Mandrill mandrill, mandrill (Mandrillus sphinx) - a species of primate from the subfamily of vervets (Cercopithecinae) within the family of vervets (Cercopithecidae), closely related to the equatorial mandrill, the largest representative of verveters.
In the Polish zoological literature, the species M. sphinx was designated with the name "mandrill". In the publication "Polish nomenclature of mammals of the world" published in 2015 by the Museum and Institute of Zoology of the Polish Academy of Sciences, the species was given the name "mandrill of the moths", reserving the name "mandrill" for the genus of these primates.
Scope of occurrence
The red mandrill is found in central-west Africa, from southern Cameroon (south of the Sanaga River) to mainland Equatorial Guinea, in western Gabon (in the east, its range is limited by Ivindo and Ogowe) and in southwestern Congo (south of the Kouilou River and in down to the Congo River). It does not occur east of the Dja River in Cameroon and in the forests of south-east Cameroon.
The species was first scientifically described in 1758 by the Swedish naturalist Charles Linnaeus, who gave it the name Simia sphinx. As a typical place of catching the holotype, Linnaeus indicated Borneo (Latin Habitat in Borneo), corrected at Bitye, near the river Dja, in Cameroon.
Molecular studies suggest that there are two distinct populations of M. sphinx; A 2003 study found that the Ogowe River in Gabon crosses their range, dividing them into two distinct populations: Cameroon and northern and southern Gabon. The Illustrated Checklist of the Mammals of the World considers this taxon to be a monotype species.
Mandrillus (Mandril): fr. mandrill "mandryl", Spanish mandrill "mandrill", from mandrill "baboon", from man "man"; drill "drill".
sphinx: in Greek mythology, the Sphinx (Greek: Σφιγξ Sphinx) was a predatory monster of various appearances living in Thebes, which kept travelers puzzles and torn to shreds those who answered incorrectly.
Body length (excluding the tail) of females 55–67 cm, males 62–110 cm, the length of the tail of females 5–9 cm, males 7–10 cm; female body weight 11–13 kg, males 18–33 kg. Mandrills are the largest monkeys after the anthropoid gorillas, chimpanzees and orangutans. The males have a characteristic coloration. The snout and seat calluses are clearly colored blue, red and purple. Young and female are browner. Young males gain their coloration only in 5-6 years of age, when they reach sexual maturity.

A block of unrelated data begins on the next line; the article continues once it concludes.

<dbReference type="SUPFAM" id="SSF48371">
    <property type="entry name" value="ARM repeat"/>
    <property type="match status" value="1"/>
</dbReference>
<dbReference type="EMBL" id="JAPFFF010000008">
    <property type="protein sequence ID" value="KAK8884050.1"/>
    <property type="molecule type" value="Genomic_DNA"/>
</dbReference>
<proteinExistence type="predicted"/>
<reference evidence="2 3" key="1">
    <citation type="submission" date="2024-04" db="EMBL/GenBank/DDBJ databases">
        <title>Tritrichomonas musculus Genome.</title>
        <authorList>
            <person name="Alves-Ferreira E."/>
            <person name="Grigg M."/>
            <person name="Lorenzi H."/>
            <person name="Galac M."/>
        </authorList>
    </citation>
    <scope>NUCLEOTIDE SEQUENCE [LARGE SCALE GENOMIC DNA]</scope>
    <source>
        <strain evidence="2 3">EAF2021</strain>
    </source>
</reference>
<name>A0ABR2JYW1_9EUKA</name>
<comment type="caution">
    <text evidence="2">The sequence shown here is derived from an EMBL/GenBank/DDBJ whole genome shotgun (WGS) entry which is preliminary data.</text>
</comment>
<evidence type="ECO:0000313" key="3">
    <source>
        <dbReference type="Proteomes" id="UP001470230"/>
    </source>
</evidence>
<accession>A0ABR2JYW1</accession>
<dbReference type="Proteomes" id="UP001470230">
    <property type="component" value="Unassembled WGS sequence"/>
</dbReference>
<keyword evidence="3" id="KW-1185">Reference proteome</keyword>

Mandrills live in evergreen moist equatorial forests. Mandrills reside mainly on the ground, sometimes also in the bottom layer of tree crowns. These animals form groups (harems) of up to 20 individuals, are led by one male and occupy the territory of approx. 50 km². Often several of these groups are combined to form large, loose groups.
Mandrills eat fruit, seeds, roots, tubers, mushrooms, insects, and sometimes small invertebrates.
After a pregnancy lasting 220-270 days, 1 young are born. Females are fertile on average every 33 days. They reach sexual maturity after the age of 4. The longest recorded age of the mandrill is 46 years.
Status and threats
Due to the destruction of the natural environment and excessive hunting (for meat or for game breeding), the mandrill is in danger of extinction. To save him, it is necessary to quickly organize jungle reservations.
T.S. Palmer. Index Generum Mammalium: a List of the Genera and Families of Mammals. North American Fauna. 23, pp. 1-984, 1904 (English).
P. Matschie & L. Zukowsky. Einige Formen des Mandrills aus Cameroon und angrenzenden Geb